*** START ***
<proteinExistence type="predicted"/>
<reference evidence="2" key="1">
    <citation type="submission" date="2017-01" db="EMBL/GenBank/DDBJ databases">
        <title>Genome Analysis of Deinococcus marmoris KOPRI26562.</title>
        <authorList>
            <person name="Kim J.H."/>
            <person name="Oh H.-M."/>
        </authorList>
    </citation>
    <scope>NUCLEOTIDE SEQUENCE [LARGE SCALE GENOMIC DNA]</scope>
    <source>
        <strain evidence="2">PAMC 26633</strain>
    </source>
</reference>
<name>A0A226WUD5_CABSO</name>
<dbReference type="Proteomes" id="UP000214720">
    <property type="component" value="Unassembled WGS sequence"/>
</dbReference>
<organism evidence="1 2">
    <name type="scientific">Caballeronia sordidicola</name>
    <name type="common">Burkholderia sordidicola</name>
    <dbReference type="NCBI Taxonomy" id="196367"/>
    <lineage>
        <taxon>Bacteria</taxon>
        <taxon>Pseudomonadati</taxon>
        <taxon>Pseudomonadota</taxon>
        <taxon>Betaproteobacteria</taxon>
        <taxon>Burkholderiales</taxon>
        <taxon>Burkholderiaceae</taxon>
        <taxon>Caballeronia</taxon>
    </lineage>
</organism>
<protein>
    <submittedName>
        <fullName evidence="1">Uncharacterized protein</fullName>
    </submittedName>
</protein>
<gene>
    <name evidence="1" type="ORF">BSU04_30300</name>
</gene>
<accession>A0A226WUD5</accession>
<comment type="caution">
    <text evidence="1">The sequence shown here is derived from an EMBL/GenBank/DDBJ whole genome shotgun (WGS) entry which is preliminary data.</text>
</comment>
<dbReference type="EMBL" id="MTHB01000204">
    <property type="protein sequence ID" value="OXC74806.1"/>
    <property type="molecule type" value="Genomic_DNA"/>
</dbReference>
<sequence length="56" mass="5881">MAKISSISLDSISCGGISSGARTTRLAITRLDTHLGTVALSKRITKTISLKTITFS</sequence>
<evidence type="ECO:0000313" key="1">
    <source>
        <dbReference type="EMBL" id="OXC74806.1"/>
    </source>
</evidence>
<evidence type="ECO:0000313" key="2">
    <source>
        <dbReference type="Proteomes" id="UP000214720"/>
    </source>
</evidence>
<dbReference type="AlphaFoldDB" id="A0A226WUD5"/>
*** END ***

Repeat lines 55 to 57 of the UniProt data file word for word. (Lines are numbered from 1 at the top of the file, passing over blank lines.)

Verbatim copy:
<evidence type="ECO:0000313" key="2">
    <source>
        <dbReference type="Proteomes" id="UP000214720"/>